Of course we
caught him immediately and crushed him to the earth in a pile of bodies. But
the ball trickled away, someone else picked it up, and instantly we were up and
after him crying, "Kill him! Slaughter him! Slaughter the man with the
game was a rough one, accounting for bleeding heads, knees and ruined trousers,
but a good slaughter man, an artist of rare balance and agility, could avoid
the pack for long stretches of time. No one, however, could avoid the
slaughterers forever. When one gutsy runner went down in an avalanche of
tacklers and stayed down, to spend most of fourth grade in traction, the game
was declared disgusting, brutish and illegal by the playground instructors.
Thus it was we lost another chase sport, but by this time we were growing older
and supposedly more mature. We were being funneled into legitimate, disciplined
The chases of
early days began to seem to many a puerile, annoying form of entertainment—a
function without redeeming value. But this proved to be untrue. The
chase-trained boys of my old neighborhood turned out to be some of the finest
athletes and competitors in local high school history.
the midnight firecracker thrower, turned in his Halloween costume for a track
suit and ran a 9.9 in the 100 and broad-jumped nearly 23 feet. As an
all-conference halfback on the Richwoods High football team, he averaged almost
eight yards a carry his senior year, specializing in breakaway touchdown runs.
I would watch him dodge through the line, reversing, spinning and darting, and
I knew he wasn't avoiding tacklers or following blocks but cutting around
fences and blackberry bushes in a mad dash through a moonlit field.
The old October
cowboy, the boy who owned the firecracker Greggie threw, turned into a red-hot
low hurdles man in high school. For him every hurdle was a rotting log and
every finishing string was a thicket of safety.
One of the
strongest, quickest of us in slaughter-the-man-with-the-ball days developed
into an adroit discus thrower and shotputter. Some of the best slaughterers
became bone-on-bone tacklers on the gridiron. Even the lesser athletes, some of
the mollusk-like hiders in our cross-country hide-and-go-seek games, had
learned from the theory of the chase. They knew, how to sit patiently on the
bench at football and basketball games waiting for that huge margin of points
or for that final buzzer—the signal that the seeker had gone home and the
contest was over.
developed an eclectic system of jumping, running, dodging and thinking that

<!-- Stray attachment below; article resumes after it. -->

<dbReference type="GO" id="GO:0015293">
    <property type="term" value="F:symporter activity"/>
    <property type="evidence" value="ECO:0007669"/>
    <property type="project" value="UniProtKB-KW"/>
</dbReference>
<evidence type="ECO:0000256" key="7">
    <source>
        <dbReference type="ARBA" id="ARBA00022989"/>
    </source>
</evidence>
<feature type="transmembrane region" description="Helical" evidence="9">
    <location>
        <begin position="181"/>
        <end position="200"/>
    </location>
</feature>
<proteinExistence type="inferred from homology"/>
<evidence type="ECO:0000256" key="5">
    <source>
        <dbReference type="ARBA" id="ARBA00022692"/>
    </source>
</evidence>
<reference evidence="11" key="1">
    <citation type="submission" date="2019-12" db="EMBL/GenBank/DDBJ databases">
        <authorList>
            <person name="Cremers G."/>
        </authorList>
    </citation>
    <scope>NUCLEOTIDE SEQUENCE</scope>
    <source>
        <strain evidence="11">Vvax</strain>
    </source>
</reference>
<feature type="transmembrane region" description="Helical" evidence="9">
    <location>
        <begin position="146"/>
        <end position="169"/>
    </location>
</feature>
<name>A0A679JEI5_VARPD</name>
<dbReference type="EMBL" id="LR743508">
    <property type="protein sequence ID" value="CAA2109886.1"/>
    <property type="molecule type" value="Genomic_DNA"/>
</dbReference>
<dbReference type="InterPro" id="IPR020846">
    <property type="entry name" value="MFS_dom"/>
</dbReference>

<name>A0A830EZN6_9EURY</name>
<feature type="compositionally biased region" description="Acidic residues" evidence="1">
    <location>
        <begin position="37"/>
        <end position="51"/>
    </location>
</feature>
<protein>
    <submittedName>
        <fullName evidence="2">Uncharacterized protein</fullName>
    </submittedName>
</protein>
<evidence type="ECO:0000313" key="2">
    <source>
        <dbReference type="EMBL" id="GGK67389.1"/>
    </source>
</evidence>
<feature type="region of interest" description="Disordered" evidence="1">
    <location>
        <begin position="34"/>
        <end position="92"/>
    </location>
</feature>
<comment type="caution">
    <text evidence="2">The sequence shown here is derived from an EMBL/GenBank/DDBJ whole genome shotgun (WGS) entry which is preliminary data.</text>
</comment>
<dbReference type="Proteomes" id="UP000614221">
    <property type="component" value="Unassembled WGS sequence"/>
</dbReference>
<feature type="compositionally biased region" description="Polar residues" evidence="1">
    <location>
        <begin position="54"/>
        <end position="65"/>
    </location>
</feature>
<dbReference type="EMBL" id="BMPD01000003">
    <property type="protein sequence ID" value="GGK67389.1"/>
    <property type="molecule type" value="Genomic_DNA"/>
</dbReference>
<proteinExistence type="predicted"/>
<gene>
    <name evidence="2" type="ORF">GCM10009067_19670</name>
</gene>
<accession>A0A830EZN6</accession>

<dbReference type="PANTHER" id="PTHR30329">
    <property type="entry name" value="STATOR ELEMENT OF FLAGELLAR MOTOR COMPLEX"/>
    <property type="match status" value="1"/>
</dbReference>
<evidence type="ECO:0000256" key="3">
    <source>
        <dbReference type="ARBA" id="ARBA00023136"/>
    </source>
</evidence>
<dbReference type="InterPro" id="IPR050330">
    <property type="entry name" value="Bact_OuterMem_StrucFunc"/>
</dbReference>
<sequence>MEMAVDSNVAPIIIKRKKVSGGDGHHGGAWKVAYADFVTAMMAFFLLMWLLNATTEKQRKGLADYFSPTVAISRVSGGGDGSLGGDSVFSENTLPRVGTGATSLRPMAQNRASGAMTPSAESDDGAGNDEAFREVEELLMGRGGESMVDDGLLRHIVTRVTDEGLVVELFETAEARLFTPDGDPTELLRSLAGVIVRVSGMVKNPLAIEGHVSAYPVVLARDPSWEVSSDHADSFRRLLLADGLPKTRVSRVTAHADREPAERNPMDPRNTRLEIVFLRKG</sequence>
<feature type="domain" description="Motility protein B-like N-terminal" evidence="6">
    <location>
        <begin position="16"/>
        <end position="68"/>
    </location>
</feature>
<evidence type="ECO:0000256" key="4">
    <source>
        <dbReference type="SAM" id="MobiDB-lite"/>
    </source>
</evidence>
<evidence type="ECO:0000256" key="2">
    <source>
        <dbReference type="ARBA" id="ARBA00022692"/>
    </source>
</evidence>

enabled me to perform well in basketball and football. I played cornerback at
Northwestern University in a defensive secondary that played man-to-man
coverage 90% of the time. Mostly we were kept running like racehorses, but
during the infrequent lulls we knelt in the grass and talked about those times
when we were very young. All-America Safety Eric Hutchinson, Left Cornerback
Jack Dustin, Strong Safety Mike Coughlin and myself would discuss the concept
of the chase, finding it remarkable that each of us had experienced similar
episodes. Playing defensive back, we decided, was like a reverse form of the
chase. We backed away from flankers and split ends as though they were rabid
The meaning of
all this is not that the chase is a guaranteed producer of athletes, but that
it is a genuine form of athletic endeavor, one which lurks in the roots of most
organized sports. Unfortunately, the chase is not recognized for its real
worth. It is considered something that only kids do, something tolerated only
By the time I had
read about David Balfour in Kidnapped, about Robin Hood and Little John, about
Victor Hugo's Jean Valjean and all the other great chase men of literature, I
realized it was too late, that the chase was an adventure relegated to the
realm of children and fantasy.
A friend of mine
vividly made the point for me a while ago. "I was standing on the sidewalk
by my house and this guy comes running by full speed," he said. "The
guy calls, 'Hi, Bobbie.' and I say, 'Hi, Ed, what's the hurry?' But he just
keeps running right around the corner. A few seconds later a cop car squeals
past, turns down the street and skids to a halt. I hear two gunshots, and then
they're pulling Ed out of the alley with handcuffs on, and they throw him in
the back and roar off again. How things change."